When I came back to the States, I knew I wanted to build an ethical brand, but I had no fashion industry experience whatsoever. I got in touch with an acquaintance from elementary school—literally, second grade—knowing he knew the LA fashion scene, and soon contracted a factory in DTLA. Shortly after taking trips to the factories, I realized the enormous amount of poverty in "my own backyard," in downtown LA. I committed to working with local factories implementing sustainable practices (i.e. paying employees above minimum wage, as opposed to 'per garment') and using surplus materials from other brands, so that Beru didn't create any additional waste, and began creating styles for kids that were SoCal and African inspired.


EFW:  Why was upcycling/reuse aspect an important part of your business mission?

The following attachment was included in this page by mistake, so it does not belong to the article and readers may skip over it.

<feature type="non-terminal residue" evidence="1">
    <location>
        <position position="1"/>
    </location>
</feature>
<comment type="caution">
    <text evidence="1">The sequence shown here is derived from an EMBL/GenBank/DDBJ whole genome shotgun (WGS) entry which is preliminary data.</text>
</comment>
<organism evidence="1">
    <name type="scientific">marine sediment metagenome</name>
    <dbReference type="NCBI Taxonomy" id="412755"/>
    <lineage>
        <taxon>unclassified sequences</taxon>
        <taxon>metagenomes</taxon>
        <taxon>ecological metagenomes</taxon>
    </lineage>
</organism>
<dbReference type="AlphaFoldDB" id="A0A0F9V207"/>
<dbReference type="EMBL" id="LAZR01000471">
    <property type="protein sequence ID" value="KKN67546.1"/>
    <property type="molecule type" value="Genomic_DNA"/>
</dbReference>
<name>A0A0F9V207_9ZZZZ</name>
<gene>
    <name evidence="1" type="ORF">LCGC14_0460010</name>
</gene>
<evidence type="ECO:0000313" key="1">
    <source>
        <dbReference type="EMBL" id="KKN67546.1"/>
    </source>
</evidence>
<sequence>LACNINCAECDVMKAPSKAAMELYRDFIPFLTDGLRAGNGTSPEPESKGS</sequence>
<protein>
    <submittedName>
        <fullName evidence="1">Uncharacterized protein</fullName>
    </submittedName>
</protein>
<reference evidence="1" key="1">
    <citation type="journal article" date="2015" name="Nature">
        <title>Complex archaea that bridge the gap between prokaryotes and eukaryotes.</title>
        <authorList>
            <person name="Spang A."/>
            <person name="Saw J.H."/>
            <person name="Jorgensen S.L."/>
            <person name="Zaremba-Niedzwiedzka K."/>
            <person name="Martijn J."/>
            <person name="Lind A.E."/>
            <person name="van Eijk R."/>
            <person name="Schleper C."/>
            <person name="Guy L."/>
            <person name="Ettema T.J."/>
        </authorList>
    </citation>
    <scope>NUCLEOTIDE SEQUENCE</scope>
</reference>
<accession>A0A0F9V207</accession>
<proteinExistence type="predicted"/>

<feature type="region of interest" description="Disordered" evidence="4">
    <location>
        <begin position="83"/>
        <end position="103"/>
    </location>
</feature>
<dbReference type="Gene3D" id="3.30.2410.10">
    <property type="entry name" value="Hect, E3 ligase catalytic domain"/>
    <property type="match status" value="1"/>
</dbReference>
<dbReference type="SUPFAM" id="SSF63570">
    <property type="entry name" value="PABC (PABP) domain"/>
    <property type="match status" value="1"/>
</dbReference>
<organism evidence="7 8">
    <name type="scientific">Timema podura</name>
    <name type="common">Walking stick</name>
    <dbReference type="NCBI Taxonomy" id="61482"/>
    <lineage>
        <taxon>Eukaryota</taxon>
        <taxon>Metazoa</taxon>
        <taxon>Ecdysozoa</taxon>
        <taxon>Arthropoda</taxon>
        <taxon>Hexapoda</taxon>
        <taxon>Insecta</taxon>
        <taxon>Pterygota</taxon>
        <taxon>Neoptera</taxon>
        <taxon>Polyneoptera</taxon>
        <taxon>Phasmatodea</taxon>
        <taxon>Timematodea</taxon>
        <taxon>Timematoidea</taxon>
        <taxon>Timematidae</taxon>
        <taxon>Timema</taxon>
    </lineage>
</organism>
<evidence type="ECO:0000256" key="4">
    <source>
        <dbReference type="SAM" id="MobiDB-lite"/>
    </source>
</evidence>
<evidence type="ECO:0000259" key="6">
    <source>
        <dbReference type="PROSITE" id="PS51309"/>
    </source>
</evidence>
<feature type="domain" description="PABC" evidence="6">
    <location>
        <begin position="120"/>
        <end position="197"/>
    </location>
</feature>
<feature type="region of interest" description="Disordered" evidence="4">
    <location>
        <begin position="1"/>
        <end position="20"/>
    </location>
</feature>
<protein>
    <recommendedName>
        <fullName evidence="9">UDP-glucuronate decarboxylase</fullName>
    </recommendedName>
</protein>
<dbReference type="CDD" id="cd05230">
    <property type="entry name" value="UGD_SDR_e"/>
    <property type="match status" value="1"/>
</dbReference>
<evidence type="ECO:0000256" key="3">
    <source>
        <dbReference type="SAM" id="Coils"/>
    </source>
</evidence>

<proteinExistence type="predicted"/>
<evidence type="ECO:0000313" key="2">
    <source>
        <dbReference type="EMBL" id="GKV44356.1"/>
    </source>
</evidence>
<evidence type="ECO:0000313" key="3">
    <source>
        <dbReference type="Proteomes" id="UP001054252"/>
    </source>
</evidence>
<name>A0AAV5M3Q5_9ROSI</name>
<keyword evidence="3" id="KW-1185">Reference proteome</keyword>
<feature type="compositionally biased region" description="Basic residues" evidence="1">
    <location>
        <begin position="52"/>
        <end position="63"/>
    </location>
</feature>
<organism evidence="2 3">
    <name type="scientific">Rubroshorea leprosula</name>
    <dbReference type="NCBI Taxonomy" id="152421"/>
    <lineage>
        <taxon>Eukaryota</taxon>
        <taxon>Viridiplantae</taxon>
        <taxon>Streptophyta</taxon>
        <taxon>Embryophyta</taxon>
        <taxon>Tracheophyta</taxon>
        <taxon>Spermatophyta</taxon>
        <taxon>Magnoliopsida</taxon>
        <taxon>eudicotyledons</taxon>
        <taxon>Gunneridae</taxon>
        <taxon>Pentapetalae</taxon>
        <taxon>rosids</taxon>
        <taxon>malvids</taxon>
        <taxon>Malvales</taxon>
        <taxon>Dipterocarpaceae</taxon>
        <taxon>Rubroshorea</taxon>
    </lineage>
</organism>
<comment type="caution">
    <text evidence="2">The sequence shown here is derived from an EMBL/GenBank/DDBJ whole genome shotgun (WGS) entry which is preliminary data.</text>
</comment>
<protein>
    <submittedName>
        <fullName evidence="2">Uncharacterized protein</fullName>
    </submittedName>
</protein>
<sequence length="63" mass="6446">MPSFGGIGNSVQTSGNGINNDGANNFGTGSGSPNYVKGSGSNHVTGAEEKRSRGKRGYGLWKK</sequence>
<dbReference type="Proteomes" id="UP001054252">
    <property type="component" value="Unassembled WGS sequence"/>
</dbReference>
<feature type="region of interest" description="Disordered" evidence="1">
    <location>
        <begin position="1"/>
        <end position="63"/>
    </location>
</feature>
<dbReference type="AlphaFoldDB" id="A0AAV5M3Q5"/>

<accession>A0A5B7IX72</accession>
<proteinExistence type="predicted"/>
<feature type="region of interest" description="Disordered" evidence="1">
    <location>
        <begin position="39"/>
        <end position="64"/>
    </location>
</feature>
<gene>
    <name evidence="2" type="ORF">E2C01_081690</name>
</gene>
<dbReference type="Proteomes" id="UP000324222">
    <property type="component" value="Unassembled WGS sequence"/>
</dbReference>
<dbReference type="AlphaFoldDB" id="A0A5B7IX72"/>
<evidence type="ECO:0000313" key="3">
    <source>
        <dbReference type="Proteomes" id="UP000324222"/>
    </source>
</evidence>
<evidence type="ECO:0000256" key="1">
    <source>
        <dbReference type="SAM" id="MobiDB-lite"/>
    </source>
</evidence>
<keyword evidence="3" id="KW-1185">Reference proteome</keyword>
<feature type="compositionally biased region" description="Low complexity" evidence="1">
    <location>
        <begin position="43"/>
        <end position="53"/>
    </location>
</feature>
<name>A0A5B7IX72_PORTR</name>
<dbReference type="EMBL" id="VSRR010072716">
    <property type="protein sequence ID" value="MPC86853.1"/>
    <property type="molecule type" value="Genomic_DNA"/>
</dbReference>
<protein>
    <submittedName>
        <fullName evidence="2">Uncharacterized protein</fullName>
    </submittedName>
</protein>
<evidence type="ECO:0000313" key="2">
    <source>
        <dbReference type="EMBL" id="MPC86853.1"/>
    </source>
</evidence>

SM:  There is so much waste in the fashion industry, so Beru is dedicated to not creating any more. We are making use of what's already available, and repurposing those resources into beautiful clothing for kids.

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EFW:  Has it been a challenge to find good quality second hand materials?

 

SM:  So, deadstock material is surplus fabric that has been dumped by large scale manufacturers. Let's say, a big brand purchases 10k yards of a rayon challis from a mill, but only uses 8k in production. They have no use for the excess 2k yards, so they sell it at a very low cost to a "jobber." We, at Beru, have relationships with these jobbers around Los Angeles who we will reach out to us when they get new fabrics in or they know we are looking for a fabric in a specific weight, color, print, etc.


It’s really not as hard as you think it would be. You may have to spend a little more time looking for it, but it’s really not difficult. Once you find a good jobber (there’s a huge one in LA that we use), it’s just a matter of having the patience to search for what you like out of what’s available. I never have an issue finding good quality fabrics. It just takes that little bit of extra time and effort.